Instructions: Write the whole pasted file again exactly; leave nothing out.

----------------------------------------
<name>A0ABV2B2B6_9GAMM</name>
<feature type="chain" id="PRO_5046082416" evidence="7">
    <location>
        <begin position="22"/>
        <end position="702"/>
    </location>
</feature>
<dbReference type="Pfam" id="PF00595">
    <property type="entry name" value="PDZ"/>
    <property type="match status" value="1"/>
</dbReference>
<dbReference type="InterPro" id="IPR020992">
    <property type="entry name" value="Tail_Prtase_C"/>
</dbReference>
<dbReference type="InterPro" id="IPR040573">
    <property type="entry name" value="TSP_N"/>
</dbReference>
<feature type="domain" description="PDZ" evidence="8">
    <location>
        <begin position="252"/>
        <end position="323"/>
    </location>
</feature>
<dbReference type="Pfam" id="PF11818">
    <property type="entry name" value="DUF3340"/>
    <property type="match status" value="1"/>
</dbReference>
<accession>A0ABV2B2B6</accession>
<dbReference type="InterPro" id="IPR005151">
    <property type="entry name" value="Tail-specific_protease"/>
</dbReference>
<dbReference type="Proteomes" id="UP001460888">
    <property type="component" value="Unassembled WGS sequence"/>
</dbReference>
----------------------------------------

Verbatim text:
<name>A0ABV2B2B6_9GAMM</name>
<feature type="chain" id="PRO_5046082416" evidence="7">
    <location>
        <begin position="22"/>
        <end position="702"/>
    </location>
</feature>
<dbReference type="Pfam" id="PF00595">
    <property type="entry name" value="PDZ"/>
    <property type="match status" value="1"/>
</dbReference>
<dbReference type="InterPro" id="IPR020992">
    <property type="entry name" value="Tail_Prtase_C"/>
</dbReference>
<dbReference type="InterPro" id="IPR040573">
    <property type="entry name" value="TSP_N"/>
</dbReference>
<feature type="domain" description="PDZ" evidence="8">
    <location>
        <begin position="252"/>
        <end position="323"/>
    </location>
</feature>
<dbReference type="Pfam" id="PF11818">
    <property type="entry name" value="DUF3340"/>
    <property type="match status" value="1"/>
</dbReference>
<accession>A0ABV2B2B6</accession>
<dbReference type="InterPro" id="IPR005151">
    <property type="entry name" value="Tail-specific_protease"/>
</dbReference>
<dbReference type="Proteomes" id="UP001460888">
    <property type="component" value="Unassembled WGS sequence"/>
</dbReference>